WPF’s Use of Partial Classes’ Access Modifiers

While writing a reusable component for a client, I placed it in a different assembly and began to change all of the non-public classes’ access modifiers to internal. Building the project, I received the following error:

error CS0262: Partial declarations of ‘ClassName’ have conflicting accessibility modifiers.

The two conflicting source files were my original ClassName.xaml.cs file and the automatically generated ClassName.g.cs file. It appeared that the ClassName.g.cs stated that my class was still public. Here are my types:

MyWindow.cs:

internal partial class MyWindow : Window

MyWindow.g.cs:

public partial class MyWindow : System.Windows.Window, System.Windows.Markup.IComponentConnector

After a bit of digging, I found the culprit. Apparently, when you have a non-public modifier, you have to qualify your element with the x:ClassModifier attribute. In my case, the code looked like this:

<Window x:Class="MyNamepsace.MyWindow" x:ClassModifier="internal"
    xmlns="http://schemas.microsoft.com/winfx/2006/xaml/presentation"
    xmlns:x="http://schemas.microsoft.com/winfx/2006/xaml">

All works and all is well in the world… Well, not everything. You see, this is both ugly and easily avoidable.

Why is this ugly? The x:ClassModifier attribute clearly states that the string passed to it:

[…] varies, depending on the code-behind programming language being used.

This makes your XAML file’s correctness bound to the language the code-behind is written in, rather than be language-neutral and CLR-centric.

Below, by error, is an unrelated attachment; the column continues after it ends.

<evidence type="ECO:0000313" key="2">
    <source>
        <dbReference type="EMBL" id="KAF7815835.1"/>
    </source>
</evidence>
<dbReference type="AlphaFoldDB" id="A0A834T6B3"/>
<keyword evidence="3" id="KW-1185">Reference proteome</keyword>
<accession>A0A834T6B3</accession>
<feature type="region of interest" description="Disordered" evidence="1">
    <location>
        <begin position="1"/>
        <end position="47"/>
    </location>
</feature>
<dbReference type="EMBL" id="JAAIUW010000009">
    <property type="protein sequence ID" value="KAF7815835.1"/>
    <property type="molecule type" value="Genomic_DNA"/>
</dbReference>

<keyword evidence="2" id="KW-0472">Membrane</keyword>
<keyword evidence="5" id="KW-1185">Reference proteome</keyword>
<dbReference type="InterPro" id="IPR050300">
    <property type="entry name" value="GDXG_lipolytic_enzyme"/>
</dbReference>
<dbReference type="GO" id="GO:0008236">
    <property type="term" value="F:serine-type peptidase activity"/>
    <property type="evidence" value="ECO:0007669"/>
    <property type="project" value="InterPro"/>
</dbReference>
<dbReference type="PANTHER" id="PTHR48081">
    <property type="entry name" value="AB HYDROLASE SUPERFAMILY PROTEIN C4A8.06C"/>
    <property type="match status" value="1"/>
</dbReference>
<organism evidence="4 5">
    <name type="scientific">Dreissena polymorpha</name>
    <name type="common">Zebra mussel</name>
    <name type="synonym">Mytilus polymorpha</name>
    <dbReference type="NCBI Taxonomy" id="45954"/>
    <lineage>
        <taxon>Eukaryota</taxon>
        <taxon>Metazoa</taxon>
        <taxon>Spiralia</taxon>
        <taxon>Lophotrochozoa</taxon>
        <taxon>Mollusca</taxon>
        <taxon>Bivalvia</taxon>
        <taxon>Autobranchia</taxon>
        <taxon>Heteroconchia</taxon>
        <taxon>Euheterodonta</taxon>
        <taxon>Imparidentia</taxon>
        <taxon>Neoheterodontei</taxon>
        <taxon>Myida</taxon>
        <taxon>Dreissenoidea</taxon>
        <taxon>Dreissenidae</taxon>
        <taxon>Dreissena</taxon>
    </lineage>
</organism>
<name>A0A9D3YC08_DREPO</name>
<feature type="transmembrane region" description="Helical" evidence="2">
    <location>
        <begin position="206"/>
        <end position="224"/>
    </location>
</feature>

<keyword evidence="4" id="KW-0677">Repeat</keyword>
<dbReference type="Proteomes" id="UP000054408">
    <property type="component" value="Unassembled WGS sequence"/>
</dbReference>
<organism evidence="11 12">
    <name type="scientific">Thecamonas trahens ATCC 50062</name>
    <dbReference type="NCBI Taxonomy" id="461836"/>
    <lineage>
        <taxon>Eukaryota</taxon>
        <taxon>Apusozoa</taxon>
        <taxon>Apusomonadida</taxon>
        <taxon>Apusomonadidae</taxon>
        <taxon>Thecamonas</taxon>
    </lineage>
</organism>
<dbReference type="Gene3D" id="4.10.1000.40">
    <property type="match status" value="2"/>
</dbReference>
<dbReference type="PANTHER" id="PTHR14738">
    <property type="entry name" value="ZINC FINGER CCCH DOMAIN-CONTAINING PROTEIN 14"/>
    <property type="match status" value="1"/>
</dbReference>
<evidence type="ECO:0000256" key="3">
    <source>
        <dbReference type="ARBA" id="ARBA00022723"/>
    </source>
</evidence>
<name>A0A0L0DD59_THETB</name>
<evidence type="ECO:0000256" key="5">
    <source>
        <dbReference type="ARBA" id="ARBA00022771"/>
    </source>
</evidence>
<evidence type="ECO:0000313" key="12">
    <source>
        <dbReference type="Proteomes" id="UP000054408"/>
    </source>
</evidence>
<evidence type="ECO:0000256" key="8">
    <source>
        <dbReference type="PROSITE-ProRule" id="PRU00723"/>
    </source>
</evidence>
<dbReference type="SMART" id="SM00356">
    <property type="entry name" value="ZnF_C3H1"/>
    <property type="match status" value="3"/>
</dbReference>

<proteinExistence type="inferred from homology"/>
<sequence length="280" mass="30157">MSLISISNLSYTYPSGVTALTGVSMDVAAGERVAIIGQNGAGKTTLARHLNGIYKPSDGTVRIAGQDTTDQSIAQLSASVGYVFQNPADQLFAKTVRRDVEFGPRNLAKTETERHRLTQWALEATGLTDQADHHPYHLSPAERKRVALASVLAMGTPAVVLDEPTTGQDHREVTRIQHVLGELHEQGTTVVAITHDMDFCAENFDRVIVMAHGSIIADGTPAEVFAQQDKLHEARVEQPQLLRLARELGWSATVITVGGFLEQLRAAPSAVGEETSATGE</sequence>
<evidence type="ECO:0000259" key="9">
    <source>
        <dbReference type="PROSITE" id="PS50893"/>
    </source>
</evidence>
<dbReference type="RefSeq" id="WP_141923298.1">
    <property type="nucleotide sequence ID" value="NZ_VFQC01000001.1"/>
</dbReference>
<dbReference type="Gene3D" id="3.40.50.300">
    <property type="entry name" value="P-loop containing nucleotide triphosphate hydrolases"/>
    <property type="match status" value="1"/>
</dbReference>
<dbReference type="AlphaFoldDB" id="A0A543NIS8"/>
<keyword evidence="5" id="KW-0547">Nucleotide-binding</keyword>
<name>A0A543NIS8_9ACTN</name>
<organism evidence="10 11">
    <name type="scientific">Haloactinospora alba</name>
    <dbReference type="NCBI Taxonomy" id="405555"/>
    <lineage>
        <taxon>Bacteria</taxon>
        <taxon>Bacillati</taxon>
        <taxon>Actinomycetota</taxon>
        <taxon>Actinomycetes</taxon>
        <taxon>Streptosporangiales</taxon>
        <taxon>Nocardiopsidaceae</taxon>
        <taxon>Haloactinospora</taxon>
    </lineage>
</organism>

Another assumption made by WPF’s design team was that the default value is public, which means every type is added to the list of publicly visible types in your assembly by default. If you write a client application, this may not be of any concern to you, but if you write reusable components, this is a highly important design decision. On the other hand, this might just be me nitpicking.

How could this be avoided? As you may well know, when defining a partial class, the definition is collected from every part, glued together, and only then are default behaviors appended and the code is compiled. This means that if you fail to write an access modifier in one file and only write it in another, there will be an access modifier, but on the other hand, writing two conflicting modifiers will cause a compiler error.

This means that the only thing needed to be done to avoid the entire need for the x:ClassModifier attribute was to emit generated code with no access modifier and have the code-behind implicitly take control of it.

Final words: This can also be found in base class references, where all partial classes are marked as deriving from the same base type, as you can see in the examples above. Then again, this may just be a safeguard against people messing with their base classes… who knows.
I hope this would go away in the next version of the designer. Is anyone listening?

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7 thoughts on “WPF’s Use of Partial Classes’ Access Modifiers

  1. This is actually strange because if I add a button to a WPF form in the designed in vc# 2008 express and look at the generated code, it defines it as internal, not public as you say.
    Actually I searched a way to change that to some other value as well so I started searching – and found your post. I still don’t know how to specify the access modifier of a control I add to an WPF form.

  2. Marc,
    This post actually refers to the access modifier of the main class in the file.
    If you want to do what you’re looking for, use x:FieldModifier instead.
    And yes, I can’t understand why they’d use ‘internal’ as the default for that either…

  3. Something I’ve been wondering myself… WPF is chock full of idiocies like this. My personal guess is that the person behind the C# codegen was not intimately familiar with the workings of C#’s partial classes, which were specifically designed for this scenario by people far smarter than the creators of WPF. But WPF found a way to mess it up.

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